CONSERVATION PLAN & EVENTS
This page highlights the conservation plan and some of the activities that we will undertake to raise funds for our restoration project.
Long Term Plan:
Our goal is raise enough funds to carry out essential work to preserve the Church of the Ascension, Timoleague.
This can only be done with public support.
It has been a long road to get this far. A huge amount of work has been done to create the Conservation Report for the Church.
The Conservation Report outlines what needs to be done and gives us a schedule of works.
Click on the PDF link to view the Conservation Report.
History of the church:
The Church of the Ascension is built on an east-west axis with a simple rectangular body. It stands within a graveyard overlooking Arigideen River and is exposed towards the estuary. This is a First Fruits church with a tower in a Gothic Revival style located to the west. The present church was built the early 1800s in the location of an earlier medieval church. This earlier church is listed under the Record of Monuments (CO 123-073). It is located centrally within a graveyard which is also listed (CO 123-072).
Brady’s Clerical and Parochial Records of Cork, Cloyne and Ross provide the following evidence for the history of Timoleague Church from 1291 through to 1860: 1
1291- Ecca do Tulag
1693 - the Church is well repaired and cared for (translated from original Latin).
1699 - ‘divine service at Timoleague. About 80 persons at Church’
In 1802, August 21st - the Bishop decrees the old parish church of Timoleague (now unsafe, through age and decay) to be pulled down, and the materials to be preserved for a new church ; the Minister, Churchwardens, and parishioners representing that by an annual rate they may provide a sum to build a new church on old site. James Harris signs the memorial, as Curate. No other Minister signs.
1811. May 25 - Timoleague new church, built on the old site, is consecrated under the name of the church of the Ascension.
1815. January 2 - Alexander Johnston memorials for liberty to build at Timoleague, and the Bishop approves, 12th January; and certifies, on 31st Oct., 1816, for an outlay of £1,045, from which deducting £900, loan from the Board of First Fruits, £145 remains as charge on successor.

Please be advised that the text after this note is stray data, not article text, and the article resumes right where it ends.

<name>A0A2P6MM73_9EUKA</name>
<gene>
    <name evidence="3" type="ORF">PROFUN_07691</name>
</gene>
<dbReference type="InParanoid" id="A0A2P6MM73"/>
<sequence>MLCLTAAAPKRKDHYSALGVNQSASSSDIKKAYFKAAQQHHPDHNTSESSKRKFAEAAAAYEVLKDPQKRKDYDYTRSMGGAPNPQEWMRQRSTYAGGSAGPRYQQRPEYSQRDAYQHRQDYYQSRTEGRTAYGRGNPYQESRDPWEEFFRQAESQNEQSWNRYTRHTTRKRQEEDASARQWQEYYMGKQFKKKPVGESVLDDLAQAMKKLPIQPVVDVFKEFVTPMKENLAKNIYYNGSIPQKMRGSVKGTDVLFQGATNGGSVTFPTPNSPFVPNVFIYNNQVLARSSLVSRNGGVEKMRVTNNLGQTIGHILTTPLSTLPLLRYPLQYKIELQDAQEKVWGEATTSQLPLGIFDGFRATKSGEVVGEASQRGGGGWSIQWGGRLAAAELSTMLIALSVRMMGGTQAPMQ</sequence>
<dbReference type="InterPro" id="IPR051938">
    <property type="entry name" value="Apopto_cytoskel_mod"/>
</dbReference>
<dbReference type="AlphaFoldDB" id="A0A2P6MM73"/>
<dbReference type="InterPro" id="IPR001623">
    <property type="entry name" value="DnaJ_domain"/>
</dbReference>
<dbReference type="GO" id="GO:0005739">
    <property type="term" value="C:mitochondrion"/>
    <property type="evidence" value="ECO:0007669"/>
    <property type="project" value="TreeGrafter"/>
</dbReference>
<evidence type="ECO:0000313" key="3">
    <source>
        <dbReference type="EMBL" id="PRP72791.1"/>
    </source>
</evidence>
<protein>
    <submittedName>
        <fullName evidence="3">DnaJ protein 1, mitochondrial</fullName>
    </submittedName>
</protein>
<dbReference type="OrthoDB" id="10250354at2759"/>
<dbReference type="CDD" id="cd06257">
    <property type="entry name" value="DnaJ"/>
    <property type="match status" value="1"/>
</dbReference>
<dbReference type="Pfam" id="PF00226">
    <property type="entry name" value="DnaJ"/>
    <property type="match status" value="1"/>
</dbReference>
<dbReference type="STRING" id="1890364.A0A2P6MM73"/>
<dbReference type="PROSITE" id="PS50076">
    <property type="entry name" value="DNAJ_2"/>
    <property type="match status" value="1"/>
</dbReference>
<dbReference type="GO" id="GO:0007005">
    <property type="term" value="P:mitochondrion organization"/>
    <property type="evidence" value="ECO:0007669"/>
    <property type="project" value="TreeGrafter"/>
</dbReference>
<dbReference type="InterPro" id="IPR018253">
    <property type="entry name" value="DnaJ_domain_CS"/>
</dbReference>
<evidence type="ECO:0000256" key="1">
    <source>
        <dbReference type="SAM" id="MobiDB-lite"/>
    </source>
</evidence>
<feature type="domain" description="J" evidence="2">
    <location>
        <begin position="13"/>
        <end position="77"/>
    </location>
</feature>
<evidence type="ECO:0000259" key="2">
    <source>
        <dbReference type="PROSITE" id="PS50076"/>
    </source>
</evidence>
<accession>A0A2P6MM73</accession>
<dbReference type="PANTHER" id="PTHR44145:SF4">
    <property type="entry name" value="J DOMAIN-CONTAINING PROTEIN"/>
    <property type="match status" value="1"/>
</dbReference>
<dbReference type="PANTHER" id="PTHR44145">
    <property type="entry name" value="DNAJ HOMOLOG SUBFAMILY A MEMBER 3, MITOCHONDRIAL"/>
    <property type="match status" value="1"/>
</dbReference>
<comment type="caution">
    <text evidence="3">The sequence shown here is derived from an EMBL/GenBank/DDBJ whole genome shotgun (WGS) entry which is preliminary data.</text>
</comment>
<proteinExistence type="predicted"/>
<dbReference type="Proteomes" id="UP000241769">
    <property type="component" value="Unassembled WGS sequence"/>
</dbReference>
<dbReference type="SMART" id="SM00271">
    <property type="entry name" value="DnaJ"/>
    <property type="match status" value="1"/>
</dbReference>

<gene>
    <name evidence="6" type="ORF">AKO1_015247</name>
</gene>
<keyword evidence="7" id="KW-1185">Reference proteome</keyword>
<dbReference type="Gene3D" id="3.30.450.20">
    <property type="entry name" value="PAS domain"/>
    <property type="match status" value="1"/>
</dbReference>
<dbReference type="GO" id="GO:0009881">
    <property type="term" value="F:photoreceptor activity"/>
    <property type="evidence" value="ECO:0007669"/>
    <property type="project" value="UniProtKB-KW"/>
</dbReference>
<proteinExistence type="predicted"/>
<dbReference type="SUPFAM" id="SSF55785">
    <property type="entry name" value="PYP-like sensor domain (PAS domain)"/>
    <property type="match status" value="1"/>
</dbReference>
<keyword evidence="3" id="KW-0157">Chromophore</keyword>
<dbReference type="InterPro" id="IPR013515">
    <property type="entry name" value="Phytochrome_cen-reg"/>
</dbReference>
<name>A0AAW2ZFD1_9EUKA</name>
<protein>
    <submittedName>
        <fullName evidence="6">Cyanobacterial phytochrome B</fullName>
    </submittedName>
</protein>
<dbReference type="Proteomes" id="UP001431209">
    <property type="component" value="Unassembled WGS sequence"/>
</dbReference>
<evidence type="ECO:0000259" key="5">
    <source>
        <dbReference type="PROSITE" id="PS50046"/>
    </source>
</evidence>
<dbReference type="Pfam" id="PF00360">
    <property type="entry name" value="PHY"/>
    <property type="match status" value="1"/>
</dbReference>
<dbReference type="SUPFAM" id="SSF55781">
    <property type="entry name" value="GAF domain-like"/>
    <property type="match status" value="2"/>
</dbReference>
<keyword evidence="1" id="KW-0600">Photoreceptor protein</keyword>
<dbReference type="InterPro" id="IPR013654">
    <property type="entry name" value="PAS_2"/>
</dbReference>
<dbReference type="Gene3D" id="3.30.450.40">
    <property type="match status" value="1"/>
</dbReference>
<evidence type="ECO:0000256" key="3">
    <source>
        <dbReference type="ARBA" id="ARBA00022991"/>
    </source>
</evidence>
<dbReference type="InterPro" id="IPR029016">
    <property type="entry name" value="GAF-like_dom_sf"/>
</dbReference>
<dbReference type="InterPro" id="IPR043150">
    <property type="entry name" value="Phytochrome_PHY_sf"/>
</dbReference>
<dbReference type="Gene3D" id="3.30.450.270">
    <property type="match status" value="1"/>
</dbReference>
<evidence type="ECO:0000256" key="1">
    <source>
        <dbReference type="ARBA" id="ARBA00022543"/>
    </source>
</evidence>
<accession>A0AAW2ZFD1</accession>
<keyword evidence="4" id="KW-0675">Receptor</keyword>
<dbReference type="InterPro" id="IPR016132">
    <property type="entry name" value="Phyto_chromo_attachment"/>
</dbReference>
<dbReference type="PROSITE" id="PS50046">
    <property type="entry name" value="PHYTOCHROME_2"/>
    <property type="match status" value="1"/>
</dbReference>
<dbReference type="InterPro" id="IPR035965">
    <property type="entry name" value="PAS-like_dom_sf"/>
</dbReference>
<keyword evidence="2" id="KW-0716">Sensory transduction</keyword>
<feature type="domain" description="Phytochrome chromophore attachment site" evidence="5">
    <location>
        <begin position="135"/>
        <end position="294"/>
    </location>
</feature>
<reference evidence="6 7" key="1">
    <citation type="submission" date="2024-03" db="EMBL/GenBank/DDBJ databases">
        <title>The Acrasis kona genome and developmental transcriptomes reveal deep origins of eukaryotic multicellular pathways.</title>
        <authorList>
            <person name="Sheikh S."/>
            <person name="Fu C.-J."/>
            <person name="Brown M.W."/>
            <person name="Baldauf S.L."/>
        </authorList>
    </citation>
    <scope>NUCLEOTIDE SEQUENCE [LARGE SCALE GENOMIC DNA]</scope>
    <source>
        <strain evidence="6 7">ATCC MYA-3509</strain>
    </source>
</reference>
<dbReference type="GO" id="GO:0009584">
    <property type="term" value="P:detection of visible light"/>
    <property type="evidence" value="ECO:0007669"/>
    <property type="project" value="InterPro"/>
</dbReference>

1832 - One church, capable of accommodating 110 persons, built in 1810, at the cost of £461 10s. 91/4d. British, granted, in way of loan, by the late Board of First Fruits ; of which loan there remained £144 10s. chargeable on the parish in 1832, repayable by annual instalments of £8 9s. 10d. Divine service is celebrated twice on Sundays in summer, and once in winter, and on the principal festivals. The sacrament is administered monthly and on the three great festivals. The benefice is a rectory.
1860 - The church in order. No font. Divine service twice on all Sundays, and once on the usual holidays. Sacrament monthly, average of communicants, 14 ; and on the three great festivals, average 20.
From this we can see that a medieval church was present in this location and in a good state of repair in the late 1600s. By 1800 the church was in a serious state of disrepair and was demolished. It is interesting to note that the original materials were reused in the new church. The Church of the Ascension was consecrated in 1811.
In its description of Timoleague, A Topographical Dictionary of Ireland, 1837, contains the following description:
“The church is a small neat structure, built in 1810 by aid of a loan of£500 from the same Board” (Board of First Fruits)
The internal elevations of the church are covered in mosaics on almost all of the surfaces. The first mosaics were commissioned in 1894 and work continues up until 1925. The designer is unknown, but the work is thought to have been undertaken by Italian craftsmen, who first laid out the tiles on the lawn of Timoleague House.
The first phase of the mosaics was the decoration of the chancel, commissioned by Robert Augustus Travers in memory of family members. A design of leaves and flowers is enhanced by gold-leaf. A paschal lamb is also incorporated into the design.
The work was continued in the main body of the church by Robert’s son, also Robert. These works were in commemoration of his father and brother who were killed at Gallipoli. The last phase of mosaics was completed in 1925, on the north wall of the nave. They were paid for in part by the Maharajah of Gwalior as a memorial to his friend and physician, Lt. Col Crofts from Concamore, who had saved the life of his son. Stylised designs of leaves and flowers are used throughout the north and south walls. The earlier west wall, however, shows a pictorial representation of the Ascension with the Apostles.
The mosaics are of high architectural, artistic and cultural value. However, they are in danger from the effects of moisture ingress in the built fabric of the church and salt mobilisation. Salt efflorescence is visible on wall surfaces, mortars have deteriorated and bulges in the underlying plaster are evident. The salt efflorescence was most visible along the south wall of the Nave, Chancel and in the south transept